Author should not submit/present the same (or substantially overlapping) data in more than one publication without adequate cross-referencing/justification, particularly when this is done in such a way that reviewers/readers are unlikely to realise that most or all the findings have been published before (As per COPE guidelines). Submission of a manuscript concomitantly to more than one journal is unethical and unacceptable. The authors and editors of the journal must concur to the secondary publication, which may reflect the same data and interpretation of the primary document. The primary reference must be cited in the secondary publication.
If the research is published in some other language previously, author must declare the same at the time of submission of the manuscript or prior permission from the editor must be taken.
Authors should make it certain that they have acknowledged the work of others, and should also cite publications that have been significance in determining the nature of the reported work. Authors should take permission from the researcher before using the questionnaire in a questionnaire study to avoid any conflict post-publication. Also, in case If you are including material that has been previously published (illustrations or tables or images), you are required to obtain permission from the original publisher to reproduce that material to avoid any conflict.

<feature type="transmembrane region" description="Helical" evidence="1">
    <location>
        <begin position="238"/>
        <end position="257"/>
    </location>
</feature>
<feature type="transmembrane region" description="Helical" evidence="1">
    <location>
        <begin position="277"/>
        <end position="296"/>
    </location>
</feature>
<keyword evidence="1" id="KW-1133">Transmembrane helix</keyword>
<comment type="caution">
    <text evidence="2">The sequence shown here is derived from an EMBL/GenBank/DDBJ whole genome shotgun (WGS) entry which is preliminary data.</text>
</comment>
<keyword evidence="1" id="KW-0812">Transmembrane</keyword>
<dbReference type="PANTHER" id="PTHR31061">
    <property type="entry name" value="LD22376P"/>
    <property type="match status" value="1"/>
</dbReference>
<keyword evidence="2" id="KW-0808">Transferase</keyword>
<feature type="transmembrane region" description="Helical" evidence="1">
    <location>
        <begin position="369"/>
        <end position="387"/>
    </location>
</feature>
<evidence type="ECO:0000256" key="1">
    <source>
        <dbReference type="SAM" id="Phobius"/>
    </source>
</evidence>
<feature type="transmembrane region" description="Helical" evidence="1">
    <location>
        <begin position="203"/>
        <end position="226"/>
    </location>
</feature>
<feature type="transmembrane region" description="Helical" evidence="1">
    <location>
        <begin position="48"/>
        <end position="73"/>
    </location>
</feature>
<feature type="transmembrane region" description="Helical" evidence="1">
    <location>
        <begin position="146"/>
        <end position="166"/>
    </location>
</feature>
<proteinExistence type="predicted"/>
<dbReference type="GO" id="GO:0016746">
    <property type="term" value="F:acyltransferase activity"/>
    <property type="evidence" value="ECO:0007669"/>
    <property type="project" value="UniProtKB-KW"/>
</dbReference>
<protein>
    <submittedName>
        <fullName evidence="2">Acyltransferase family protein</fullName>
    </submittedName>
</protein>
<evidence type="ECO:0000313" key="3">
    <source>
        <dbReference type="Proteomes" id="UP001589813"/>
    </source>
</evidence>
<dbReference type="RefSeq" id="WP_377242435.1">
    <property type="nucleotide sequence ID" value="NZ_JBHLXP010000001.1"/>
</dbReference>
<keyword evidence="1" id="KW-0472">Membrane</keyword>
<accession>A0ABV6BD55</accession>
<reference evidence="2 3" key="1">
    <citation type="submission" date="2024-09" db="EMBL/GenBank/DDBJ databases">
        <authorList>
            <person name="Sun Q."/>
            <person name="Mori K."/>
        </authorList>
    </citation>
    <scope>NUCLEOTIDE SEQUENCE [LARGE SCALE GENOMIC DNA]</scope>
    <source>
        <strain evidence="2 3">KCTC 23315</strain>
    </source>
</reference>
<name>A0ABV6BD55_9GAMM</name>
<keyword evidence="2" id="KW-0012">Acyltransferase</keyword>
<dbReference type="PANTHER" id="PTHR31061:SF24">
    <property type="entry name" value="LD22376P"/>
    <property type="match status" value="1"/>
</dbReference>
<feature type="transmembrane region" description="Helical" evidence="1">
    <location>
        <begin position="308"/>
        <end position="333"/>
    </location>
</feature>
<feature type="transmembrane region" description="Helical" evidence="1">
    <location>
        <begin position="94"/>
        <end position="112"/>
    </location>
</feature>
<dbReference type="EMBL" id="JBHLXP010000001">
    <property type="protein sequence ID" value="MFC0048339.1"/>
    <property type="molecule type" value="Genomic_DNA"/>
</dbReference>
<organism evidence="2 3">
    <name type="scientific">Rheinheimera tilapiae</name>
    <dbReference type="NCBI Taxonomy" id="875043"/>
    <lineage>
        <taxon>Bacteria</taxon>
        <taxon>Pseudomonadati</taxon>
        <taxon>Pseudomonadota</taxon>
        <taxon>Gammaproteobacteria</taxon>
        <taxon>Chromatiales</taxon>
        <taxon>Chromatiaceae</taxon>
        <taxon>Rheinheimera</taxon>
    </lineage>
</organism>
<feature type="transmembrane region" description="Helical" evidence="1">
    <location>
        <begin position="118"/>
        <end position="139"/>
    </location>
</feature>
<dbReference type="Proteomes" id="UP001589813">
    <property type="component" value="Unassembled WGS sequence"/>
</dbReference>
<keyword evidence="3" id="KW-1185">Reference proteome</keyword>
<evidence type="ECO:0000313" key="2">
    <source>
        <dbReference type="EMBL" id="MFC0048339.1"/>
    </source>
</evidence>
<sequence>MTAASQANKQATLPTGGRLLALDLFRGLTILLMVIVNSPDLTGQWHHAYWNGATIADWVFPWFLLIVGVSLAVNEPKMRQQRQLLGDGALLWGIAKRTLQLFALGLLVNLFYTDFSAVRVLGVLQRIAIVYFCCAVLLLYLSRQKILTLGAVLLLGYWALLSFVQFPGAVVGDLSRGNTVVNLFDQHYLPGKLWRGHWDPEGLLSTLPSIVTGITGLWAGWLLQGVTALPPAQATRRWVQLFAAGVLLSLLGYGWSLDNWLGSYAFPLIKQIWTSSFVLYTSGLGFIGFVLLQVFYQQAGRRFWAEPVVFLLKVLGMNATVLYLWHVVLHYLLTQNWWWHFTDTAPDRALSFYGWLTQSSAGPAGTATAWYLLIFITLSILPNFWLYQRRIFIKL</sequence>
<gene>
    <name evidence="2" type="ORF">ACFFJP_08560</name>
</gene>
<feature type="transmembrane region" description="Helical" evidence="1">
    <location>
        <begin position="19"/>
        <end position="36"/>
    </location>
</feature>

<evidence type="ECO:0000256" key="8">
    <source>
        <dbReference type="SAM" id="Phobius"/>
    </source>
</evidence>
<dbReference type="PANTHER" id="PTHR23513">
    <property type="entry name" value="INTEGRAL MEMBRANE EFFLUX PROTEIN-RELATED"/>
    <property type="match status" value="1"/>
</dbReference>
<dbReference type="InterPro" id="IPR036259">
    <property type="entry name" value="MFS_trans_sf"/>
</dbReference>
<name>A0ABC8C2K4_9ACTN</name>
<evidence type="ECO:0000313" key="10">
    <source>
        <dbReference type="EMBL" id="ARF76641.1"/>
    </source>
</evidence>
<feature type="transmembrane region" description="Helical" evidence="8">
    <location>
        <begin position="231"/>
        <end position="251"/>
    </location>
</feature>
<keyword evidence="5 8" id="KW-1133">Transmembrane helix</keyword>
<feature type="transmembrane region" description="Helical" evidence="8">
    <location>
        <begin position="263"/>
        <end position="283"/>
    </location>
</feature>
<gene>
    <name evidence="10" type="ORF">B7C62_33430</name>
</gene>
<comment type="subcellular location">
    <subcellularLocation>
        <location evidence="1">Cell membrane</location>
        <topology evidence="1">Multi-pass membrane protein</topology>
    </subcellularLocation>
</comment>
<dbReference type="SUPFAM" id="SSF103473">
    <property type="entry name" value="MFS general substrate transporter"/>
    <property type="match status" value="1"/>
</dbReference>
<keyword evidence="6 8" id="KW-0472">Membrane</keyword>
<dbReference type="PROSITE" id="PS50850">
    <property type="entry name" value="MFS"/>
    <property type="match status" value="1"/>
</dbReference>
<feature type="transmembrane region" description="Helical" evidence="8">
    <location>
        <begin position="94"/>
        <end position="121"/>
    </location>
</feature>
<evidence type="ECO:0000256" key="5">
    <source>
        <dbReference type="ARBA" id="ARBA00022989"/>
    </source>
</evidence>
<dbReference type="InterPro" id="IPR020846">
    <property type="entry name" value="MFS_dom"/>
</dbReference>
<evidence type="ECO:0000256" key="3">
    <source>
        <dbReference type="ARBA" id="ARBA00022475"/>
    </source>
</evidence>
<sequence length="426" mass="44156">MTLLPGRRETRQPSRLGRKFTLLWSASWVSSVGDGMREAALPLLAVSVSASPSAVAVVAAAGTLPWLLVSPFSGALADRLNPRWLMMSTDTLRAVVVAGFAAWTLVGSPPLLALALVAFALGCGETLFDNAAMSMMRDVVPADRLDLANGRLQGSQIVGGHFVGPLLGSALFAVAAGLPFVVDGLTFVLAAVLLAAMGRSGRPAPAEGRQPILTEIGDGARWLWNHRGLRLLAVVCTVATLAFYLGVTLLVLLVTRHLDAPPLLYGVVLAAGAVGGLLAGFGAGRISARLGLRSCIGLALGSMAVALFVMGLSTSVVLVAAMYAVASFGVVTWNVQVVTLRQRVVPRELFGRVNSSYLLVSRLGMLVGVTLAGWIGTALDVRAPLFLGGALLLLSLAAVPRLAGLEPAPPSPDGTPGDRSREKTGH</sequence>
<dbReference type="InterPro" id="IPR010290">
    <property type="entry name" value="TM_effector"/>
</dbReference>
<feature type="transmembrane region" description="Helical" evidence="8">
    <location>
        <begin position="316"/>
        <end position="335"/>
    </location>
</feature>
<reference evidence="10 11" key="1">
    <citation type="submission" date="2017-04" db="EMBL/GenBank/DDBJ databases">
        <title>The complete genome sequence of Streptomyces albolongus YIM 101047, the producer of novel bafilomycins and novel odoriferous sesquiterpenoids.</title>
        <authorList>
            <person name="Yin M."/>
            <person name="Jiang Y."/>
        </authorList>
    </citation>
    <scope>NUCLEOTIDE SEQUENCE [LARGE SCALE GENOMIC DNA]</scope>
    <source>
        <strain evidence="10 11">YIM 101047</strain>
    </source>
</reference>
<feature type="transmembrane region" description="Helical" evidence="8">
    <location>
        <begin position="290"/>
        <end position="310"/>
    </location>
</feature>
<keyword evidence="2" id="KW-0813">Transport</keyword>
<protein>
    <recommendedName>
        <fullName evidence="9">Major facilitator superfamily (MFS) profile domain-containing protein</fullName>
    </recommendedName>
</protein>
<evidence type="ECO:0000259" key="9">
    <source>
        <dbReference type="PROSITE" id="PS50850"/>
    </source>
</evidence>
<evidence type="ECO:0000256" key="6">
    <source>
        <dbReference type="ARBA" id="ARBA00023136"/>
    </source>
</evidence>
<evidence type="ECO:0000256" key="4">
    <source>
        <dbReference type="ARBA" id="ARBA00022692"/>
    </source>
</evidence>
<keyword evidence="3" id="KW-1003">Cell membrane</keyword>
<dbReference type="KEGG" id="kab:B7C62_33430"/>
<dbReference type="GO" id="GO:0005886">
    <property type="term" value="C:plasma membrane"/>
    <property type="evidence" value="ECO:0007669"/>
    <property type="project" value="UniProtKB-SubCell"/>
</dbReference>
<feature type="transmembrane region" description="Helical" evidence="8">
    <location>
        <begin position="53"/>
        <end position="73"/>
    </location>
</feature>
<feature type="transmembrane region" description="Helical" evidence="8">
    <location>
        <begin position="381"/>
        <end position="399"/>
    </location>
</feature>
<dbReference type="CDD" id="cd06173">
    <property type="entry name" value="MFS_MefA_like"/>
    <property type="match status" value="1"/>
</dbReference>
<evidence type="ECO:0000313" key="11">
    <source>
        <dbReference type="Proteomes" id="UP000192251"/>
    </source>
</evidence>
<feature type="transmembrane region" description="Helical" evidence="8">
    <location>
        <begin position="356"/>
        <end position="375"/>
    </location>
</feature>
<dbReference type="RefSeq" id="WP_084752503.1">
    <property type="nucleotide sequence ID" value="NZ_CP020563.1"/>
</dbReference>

The authors must guarantee that they submitted entirely original work and if they have used the work and/or words of others that this has been appropriately cited or referenced.
Journal is strongly committed to prevent plagiarism in its published work. Over the years following experience and our own research work the following work follow is followed within the Editorial.
Initially after submission all articles are screened with professional software to check for plagiarism. These are then classified into very high, moderately high, average and low. Those which are found very high are rechecked using another proprietary software and if results are found consistently high are rejected directly. Same is done with moderately high results however in this case the article is also screened by senior editor. Average and low are processed further. And at the time of final acceptance or while asking for last set of minor revisions the article is manually checked using Google search engine. (http://europeanscienceediting.eu/wp-content/uploads/2016/11/ESENov16_origart.pdf)